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Bruno Michel "Blanche" Brut Champagne $34.99One of our best non-vintage Champagnes, this organically grown blend of half each Chardonnay and Meunier comes entirely from Bruno Michel's estate. It has been aged for six years on the lees and shows wonderful natural toasty quality as well as incredible vibrance! This was the big hit of our most recent staff Champagne tasting and we think you will love it too.

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We host regular weekly and Saturday wine tastings in each K&L location.

For the complete calendar, including lineups and additional details related to our events, visit our K&L Local Events on KLWines.com or follow us on Facebook.  

 

Free Spirits Tastings at K&L! Now that we have our license for spirits tastings in Redwood City and San Francisco, we’re excited to host regular free spirits tastings in those locations.  Check the Spirits Journal for an updated tasting schedule.

All tastings will feature different products from the Spirits Department and take place on Wednesdays in Redwood City and San Francisco. Visit our events page on Facebook or the K&L Spirits Journal for more information.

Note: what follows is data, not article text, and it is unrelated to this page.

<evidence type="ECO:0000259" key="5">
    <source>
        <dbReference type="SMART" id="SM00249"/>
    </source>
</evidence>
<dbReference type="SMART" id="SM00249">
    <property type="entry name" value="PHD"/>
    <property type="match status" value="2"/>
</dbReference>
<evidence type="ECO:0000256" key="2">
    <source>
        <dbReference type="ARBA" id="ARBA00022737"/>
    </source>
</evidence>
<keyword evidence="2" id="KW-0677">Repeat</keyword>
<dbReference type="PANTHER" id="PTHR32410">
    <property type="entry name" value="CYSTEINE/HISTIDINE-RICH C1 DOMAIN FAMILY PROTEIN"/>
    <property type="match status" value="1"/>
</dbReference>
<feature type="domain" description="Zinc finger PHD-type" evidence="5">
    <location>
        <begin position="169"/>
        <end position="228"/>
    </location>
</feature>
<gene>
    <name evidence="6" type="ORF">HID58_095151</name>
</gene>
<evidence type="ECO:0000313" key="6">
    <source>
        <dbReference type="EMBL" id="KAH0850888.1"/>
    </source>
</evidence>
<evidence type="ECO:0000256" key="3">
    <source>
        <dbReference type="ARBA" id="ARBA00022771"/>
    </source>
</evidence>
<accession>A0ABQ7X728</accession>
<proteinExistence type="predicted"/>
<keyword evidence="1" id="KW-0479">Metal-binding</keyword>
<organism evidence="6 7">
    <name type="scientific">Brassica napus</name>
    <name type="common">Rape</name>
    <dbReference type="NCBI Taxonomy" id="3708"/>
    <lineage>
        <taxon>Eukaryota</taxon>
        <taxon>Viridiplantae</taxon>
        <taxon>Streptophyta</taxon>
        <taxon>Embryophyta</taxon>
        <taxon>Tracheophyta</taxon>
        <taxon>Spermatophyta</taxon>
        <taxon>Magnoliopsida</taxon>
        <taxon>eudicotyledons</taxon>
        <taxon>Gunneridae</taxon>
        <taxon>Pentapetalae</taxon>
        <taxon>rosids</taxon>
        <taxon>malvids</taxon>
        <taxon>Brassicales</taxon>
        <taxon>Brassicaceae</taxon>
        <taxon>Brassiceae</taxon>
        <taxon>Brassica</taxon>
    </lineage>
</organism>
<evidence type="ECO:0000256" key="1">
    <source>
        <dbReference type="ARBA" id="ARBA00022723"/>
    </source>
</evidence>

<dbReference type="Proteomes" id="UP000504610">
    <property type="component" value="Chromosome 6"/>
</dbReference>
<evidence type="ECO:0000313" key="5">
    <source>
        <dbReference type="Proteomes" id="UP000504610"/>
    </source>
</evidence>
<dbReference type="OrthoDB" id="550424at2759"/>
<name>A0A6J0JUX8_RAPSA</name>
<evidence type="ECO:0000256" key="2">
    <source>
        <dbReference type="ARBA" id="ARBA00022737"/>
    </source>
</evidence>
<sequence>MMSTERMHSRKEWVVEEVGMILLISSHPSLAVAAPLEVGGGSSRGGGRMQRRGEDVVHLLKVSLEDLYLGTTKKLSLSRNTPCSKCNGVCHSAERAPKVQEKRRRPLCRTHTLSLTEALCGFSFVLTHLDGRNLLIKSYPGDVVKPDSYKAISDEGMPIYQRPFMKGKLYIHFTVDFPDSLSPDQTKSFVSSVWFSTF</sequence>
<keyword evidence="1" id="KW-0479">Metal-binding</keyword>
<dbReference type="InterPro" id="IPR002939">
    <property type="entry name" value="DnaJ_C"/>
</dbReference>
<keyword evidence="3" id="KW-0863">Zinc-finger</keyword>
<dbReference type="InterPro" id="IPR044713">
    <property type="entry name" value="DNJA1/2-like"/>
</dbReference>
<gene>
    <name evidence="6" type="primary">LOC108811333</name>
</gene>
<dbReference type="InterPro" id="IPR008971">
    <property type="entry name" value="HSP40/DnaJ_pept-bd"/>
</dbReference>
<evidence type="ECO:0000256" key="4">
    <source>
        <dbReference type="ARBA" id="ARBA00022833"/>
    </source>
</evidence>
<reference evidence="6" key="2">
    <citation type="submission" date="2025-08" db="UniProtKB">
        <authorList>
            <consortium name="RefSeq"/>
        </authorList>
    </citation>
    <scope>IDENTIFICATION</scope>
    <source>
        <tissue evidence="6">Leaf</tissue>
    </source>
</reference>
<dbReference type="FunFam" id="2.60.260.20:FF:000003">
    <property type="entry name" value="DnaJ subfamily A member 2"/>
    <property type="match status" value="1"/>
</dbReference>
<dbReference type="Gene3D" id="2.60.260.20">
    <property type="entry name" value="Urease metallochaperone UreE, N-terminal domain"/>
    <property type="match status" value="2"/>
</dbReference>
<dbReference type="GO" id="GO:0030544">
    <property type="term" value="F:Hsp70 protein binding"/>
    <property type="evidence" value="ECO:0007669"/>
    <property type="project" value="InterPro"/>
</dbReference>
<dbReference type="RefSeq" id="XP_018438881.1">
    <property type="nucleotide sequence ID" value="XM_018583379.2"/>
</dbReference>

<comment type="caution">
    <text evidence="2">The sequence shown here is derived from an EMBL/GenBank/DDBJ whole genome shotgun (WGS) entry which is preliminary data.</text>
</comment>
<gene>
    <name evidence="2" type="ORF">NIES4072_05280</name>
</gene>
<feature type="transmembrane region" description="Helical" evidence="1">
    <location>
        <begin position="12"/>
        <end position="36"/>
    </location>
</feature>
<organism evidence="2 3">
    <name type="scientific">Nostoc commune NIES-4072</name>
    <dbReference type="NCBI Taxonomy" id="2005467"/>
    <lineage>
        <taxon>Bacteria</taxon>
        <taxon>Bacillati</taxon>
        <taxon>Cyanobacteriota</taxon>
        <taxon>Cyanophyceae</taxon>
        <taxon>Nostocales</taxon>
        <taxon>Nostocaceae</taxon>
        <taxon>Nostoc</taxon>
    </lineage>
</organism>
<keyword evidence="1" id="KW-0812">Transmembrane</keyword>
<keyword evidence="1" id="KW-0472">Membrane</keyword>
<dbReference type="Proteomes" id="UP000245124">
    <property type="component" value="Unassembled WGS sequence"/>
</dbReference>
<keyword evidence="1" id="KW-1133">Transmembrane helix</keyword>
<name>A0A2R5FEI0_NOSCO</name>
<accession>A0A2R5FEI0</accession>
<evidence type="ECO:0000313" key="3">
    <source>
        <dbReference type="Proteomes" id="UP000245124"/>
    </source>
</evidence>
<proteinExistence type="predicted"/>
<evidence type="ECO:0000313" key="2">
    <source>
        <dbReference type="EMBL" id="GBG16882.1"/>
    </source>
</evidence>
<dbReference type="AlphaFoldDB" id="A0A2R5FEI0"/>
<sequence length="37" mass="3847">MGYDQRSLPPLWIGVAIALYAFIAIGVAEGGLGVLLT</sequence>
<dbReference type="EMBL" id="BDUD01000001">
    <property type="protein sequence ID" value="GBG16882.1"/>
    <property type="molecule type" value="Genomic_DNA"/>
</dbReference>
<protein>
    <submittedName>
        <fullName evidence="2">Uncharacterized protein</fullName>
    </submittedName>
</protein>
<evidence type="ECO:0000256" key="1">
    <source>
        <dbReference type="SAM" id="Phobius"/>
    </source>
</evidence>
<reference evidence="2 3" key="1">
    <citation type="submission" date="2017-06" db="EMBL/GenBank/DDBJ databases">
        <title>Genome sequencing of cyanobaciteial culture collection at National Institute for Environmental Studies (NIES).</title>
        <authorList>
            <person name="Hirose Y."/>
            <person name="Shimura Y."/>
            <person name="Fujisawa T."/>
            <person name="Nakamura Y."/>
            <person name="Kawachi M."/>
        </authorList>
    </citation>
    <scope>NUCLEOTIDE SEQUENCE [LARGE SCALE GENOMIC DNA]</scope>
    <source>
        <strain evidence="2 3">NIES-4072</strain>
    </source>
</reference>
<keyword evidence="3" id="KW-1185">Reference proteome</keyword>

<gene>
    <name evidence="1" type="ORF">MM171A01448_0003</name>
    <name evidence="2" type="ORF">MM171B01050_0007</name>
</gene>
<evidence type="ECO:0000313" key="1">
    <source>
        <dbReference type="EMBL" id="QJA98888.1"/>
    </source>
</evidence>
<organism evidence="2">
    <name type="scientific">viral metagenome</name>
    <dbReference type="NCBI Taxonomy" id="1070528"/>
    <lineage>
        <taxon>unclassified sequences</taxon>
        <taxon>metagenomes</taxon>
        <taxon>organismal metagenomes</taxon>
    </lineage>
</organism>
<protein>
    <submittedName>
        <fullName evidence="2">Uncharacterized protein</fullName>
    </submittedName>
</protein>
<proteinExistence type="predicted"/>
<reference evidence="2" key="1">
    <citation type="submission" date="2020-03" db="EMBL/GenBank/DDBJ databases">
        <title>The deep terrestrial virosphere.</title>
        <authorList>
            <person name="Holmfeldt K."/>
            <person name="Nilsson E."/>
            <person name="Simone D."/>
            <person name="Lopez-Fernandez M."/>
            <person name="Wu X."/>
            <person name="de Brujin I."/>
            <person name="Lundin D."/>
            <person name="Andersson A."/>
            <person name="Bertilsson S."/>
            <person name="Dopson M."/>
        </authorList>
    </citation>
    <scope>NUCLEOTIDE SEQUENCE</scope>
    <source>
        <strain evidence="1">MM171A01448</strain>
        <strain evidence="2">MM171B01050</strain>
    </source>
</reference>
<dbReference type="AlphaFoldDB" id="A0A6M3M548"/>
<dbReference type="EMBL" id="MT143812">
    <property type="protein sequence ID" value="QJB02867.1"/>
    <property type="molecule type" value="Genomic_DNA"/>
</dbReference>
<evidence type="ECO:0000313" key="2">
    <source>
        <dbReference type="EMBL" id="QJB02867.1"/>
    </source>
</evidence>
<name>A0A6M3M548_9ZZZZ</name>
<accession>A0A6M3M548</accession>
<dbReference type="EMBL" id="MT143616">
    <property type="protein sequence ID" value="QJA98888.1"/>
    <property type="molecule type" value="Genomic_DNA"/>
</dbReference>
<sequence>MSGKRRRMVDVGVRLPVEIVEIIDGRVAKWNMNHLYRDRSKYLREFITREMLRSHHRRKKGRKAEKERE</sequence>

>>Upcoming Special Events, Dinners, and Tastings

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Entries in Sangiovese (7)

Thursday
Oct062011

Wine of the Week: 2006 Belisario Rosso San Leopardo ($24.99; $21.99 with Club Discount)

Review By: Matthew Callahan | K&L Staff Member

The 2006 Belisario Rosso San Leopardo ($24.99; $21.99 for Wine Club Members) is a complex and intriguing blend of 50% Sangiovese, 20% Cab, 20% Merlot and 10% Cilegiolo. There's fruit without being overly extracted, with earthiness and spice that belies its modest price. This has to be one of the better values in Rosso in the store. Pick one up and experience the balance, intensity and restraint of this beautiful wine.

***

We offer five excellent wine clubs as well as our exclusive Personal Sommelier Service. Because of our longtime industry relationships, bulk purchasing advantages, and frequent worldwide buying trips, we're able to offer incredible and exclusive deals to our club members on a wide variety of wines from around the world.